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Wednesday, February 27, 2008

Questions Answered

I was going to post a little reply in the comments, then realized it would have to be kind of long, so I thought I'd e-mail, then I figured I'd just post something here, in case other people were interested, too. My friend Alina posted a comment in reply to my post about eating healthy.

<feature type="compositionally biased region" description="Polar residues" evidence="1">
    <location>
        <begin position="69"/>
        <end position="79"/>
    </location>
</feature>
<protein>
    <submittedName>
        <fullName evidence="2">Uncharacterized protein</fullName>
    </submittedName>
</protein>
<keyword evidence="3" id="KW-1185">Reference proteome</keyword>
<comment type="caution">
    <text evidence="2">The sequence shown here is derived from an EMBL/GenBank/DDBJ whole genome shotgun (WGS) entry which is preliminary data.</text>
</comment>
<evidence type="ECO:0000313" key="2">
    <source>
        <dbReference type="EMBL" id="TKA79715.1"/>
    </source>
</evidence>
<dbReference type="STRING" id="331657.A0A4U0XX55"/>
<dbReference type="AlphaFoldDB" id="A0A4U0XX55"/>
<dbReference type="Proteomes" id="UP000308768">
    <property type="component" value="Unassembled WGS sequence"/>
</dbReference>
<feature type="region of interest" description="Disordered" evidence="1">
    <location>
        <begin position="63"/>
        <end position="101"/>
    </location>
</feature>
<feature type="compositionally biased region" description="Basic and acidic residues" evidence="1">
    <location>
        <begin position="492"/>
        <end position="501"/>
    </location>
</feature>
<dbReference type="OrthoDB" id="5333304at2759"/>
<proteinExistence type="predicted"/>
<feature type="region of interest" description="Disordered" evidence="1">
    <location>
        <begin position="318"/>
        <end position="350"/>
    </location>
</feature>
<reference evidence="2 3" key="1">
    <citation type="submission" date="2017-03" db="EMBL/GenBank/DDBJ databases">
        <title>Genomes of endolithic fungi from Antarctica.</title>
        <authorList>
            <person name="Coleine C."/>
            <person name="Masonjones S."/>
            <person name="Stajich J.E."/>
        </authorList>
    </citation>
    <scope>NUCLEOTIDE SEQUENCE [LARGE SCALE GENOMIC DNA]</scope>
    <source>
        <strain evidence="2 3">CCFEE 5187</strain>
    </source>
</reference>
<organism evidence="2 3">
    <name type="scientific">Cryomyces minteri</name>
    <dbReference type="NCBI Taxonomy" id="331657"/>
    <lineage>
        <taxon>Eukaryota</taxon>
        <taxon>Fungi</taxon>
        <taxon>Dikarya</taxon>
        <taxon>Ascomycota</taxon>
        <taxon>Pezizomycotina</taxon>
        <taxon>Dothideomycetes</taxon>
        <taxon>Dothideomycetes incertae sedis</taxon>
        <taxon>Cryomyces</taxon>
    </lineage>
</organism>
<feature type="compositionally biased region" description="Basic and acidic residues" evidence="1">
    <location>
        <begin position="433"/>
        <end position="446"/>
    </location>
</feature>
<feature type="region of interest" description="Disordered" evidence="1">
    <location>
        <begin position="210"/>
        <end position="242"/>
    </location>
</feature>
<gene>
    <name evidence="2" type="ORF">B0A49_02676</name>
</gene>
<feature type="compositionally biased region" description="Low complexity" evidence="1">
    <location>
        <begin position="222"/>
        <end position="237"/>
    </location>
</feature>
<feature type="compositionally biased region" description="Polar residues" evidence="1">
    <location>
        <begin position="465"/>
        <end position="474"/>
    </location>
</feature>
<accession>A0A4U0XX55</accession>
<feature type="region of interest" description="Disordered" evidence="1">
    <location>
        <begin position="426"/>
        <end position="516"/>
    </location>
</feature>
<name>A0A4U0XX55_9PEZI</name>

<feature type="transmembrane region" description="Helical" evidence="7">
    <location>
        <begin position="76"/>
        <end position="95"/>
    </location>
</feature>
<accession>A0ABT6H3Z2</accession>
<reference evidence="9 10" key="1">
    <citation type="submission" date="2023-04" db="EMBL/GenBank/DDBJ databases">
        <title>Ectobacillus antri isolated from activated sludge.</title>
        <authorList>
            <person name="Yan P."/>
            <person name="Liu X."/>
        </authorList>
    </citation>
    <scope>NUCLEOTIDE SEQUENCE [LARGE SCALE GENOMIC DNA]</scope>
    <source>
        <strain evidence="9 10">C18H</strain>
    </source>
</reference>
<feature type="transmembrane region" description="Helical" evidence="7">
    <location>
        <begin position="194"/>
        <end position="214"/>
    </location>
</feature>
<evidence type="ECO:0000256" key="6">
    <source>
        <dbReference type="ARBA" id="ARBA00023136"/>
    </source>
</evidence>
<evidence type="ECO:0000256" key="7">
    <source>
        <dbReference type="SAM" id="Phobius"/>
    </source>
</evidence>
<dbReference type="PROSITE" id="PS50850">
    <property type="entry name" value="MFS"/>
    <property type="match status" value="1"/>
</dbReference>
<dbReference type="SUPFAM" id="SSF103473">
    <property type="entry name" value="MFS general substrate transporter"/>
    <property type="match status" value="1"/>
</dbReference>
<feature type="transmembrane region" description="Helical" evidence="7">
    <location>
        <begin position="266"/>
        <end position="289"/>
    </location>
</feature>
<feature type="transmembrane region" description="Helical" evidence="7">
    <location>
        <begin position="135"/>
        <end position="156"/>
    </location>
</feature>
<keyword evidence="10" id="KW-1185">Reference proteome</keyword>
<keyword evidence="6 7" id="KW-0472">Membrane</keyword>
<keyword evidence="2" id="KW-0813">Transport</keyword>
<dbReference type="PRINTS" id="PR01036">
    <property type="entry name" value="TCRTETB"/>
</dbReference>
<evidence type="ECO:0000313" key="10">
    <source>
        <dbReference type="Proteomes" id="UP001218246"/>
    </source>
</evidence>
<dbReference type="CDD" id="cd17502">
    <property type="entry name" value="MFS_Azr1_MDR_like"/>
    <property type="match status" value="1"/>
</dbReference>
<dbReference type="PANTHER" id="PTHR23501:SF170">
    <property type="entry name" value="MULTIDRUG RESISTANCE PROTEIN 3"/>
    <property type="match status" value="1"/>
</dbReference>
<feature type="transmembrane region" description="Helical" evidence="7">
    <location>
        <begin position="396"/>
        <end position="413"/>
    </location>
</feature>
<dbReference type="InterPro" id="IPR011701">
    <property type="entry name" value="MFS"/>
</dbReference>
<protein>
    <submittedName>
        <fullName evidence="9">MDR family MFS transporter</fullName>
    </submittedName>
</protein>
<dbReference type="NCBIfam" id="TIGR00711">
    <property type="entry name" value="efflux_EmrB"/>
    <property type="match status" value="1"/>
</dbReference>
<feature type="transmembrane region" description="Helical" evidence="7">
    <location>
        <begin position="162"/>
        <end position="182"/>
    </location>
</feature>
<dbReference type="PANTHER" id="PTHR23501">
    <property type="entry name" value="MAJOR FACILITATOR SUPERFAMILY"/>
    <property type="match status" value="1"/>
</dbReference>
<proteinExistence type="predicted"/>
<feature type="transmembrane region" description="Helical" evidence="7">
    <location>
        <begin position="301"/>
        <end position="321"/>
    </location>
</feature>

We too have reduced our intake of pre-packaged food. I do by organic bread as I love the oats, flaxseed, etc. that gets put into it. But we have for the most part elimanted all pre-packaged cookies, cakes, etc. I too make all the pancakes, biscuits, etc. from scratch and I do make some of our bread from scratch as well as D thinks I am nutty for loving nutty bread! The only real pre-packaged food the kids get is organic cookies. I find they are a great snack in a pinch, however, we get one small bag for the whole week and when it is gone that is it. The rest of the week I make it all from scratch if we want something like that. As for the grown ups in the house, we are not as good. We tend to buy more treats for us then the kids, but I would say compared to the average person it is much less. We maybe get one or two processed treats every couple of weeks with exceptions of course, but we do get Coca Cola for Shabbat, however, it is made With Out cory syrup here. There are some things we have not changed, we can't do as much organic meat as I would like and still do regular meat do to the huge amount of price difference, it is at least double, I don't do organic pasta, and I think D would freak if I switched to whole wheat and I have not switched to Organic Oatmeal as it is about triple the cost, but we do use bulk whole oats as much as possible. Also our frozen veggies are not organic, but that is usually only corn and occasionally peas, and meat we only use once a week outside shabbos. I would love your cereal recipes. Why did we switched, I love that I can give my kids veggies and fruit with out a hassle on washing, just takes a fast rinse, I love that my kids aren't eating all the sugar and hidden sugar and preservatives. We find the behavior is better and it is nice to know that my kids are not hooked on junk the way their parents are. Although fortunately we are at our worst when it comes from the States and that only happens occasionally.....We also don't freak when on occasion the kids eat pre-packaged food depending on what it is and how much sugar is stuffed in there. I am envious that you can have your own chickens and grown your own veggies. If we ever get permanently settled in a place where have either a patio or a ground floor apt. We want to start doing potted gardening. Spices,tomatoes, peas, etc. I think it is great that you can do so much where you are. I also need to figure out dried beans better. I have yet to successful re-hydrate kidney beans and use them in something that does not require a full day of cooking. I also need more creative yet simple recipes, I guess more stir fry type things. D is not a big bean eater. Would love to hear your ideas.